In short, wildfires won’t be happening in a vacuum and what we learn there can be applied to other natural disasters as well.

The Collaborative Approach

“The good thing about the pandemic is that it’s got everybody talking, everybody pulling on the rope in the same direction.” 

“There’s probably less emphasis on local, state, or federal jurisdiction. The emphasis is going to be on how to attack a wildfire, how to extinguish it with the resources you have to eliminate the amount of smoke, the degree of the hazards out there. There’s probably an all-time high of that type of cross-communication and cross-planning to attack what we see as the challenges before us this year,” Roper said hopefully.

“From what I’m hearing, everything’s on the table and they’re just trying to understand all the options that are out there and I think you’ll see some creative solutions to it. I haven’t seen anyone being a hindrance to the system. All parties are open to entertaining any solutions to the challenges that lie before us.”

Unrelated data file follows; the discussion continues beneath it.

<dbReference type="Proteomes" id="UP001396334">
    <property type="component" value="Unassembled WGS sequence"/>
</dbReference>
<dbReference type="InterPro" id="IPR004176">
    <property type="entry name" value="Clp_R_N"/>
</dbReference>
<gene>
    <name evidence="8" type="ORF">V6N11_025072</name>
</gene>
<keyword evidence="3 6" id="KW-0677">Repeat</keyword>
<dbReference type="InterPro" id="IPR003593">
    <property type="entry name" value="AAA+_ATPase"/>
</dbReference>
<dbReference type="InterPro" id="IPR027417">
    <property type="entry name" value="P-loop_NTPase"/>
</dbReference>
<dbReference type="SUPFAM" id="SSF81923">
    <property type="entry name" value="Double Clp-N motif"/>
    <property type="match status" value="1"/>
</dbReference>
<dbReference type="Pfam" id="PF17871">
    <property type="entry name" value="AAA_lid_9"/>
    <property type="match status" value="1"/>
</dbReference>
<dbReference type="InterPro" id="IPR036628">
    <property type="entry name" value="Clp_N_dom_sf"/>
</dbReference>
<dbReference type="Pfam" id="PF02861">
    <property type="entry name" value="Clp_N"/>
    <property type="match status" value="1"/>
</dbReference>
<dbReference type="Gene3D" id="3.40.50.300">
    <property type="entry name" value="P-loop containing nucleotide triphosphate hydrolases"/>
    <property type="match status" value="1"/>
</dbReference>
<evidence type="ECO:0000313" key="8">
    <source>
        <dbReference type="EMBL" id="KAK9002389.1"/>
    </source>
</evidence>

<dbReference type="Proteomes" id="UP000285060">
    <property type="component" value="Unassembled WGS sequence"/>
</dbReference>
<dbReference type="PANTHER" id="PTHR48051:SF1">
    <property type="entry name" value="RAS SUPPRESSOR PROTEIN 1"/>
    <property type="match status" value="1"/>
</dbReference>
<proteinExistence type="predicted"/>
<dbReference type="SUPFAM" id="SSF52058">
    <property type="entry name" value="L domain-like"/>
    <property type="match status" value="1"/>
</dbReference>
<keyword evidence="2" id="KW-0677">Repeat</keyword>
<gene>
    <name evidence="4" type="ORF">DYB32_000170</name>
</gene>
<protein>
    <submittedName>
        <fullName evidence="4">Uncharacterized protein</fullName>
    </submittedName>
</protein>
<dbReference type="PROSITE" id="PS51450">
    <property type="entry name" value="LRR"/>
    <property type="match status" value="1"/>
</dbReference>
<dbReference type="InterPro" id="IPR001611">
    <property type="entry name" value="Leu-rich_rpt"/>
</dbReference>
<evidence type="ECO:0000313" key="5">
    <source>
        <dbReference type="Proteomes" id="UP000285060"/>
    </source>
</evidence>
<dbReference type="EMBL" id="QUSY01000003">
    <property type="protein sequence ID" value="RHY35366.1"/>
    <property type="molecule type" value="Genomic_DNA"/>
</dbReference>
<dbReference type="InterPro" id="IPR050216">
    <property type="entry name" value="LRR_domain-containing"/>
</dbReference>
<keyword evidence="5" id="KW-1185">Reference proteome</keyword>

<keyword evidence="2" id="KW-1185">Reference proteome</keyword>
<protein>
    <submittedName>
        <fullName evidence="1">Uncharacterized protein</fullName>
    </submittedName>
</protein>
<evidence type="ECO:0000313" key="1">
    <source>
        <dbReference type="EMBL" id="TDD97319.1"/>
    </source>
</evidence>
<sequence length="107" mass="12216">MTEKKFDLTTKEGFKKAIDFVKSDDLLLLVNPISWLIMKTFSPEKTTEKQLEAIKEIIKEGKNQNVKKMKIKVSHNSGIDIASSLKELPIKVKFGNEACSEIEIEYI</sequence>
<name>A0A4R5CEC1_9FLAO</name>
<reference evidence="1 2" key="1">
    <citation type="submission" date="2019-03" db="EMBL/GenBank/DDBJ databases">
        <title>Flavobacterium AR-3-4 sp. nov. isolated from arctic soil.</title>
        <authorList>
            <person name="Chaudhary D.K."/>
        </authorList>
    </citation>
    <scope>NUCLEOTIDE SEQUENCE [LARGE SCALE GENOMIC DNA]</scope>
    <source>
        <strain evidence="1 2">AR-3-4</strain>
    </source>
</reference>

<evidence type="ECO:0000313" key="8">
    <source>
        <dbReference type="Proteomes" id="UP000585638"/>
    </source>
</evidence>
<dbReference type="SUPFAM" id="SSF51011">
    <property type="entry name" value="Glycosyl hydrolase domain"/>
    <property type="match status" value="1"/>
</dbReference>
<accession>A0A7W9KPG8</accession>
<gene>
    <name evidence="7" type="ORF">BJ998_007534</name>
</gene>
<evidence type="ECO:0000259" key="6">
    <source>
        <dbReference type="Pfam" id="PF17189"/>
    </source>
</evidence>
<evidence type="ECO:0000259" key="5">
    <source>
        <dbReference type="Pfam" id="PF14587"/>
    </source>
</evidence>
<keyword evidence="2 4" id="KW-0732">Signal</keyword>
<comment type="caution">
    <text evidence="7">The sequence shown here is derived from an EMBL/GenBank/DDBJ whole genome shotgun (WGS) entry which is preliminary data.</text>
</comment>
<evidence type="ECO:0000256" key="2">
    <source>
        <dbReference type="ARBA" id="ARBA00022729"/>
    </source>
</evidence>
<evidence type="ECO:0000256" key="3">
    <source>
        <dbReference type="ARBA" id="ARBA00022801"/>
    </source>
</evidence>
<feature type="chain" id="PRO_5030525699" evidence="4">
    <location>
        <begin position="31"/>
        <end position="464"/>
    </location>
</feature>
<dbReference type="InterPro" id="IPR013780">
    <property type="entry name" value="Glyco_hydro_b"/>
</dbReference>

And homeowners can do their part. “Locally, we’re trying to get homeowners to understand the limitations in fire response the system may have and we’re trying to emphasize that they’ve always had a role, but we’re asking them to enhance their efforts around their homes, their neighbourhoods and the communities because that’s the type of thing we’re going to need to help the total system.”

Will money be an issue? “The jury is going to be out for a long time on the total economic impact of this, and the emergencies will not wait for us to address those issues. The federal, state, and local governments have opened up their financial coffers to address the virus head-on. It’s probably the untold story about the unprecedented amount of money that has been spent because they didn’t prepare for this.”

Remaining Challenges

“The fire service and law enforcement, as first responders, are going to have no shortage of challenges to address,” Roper said.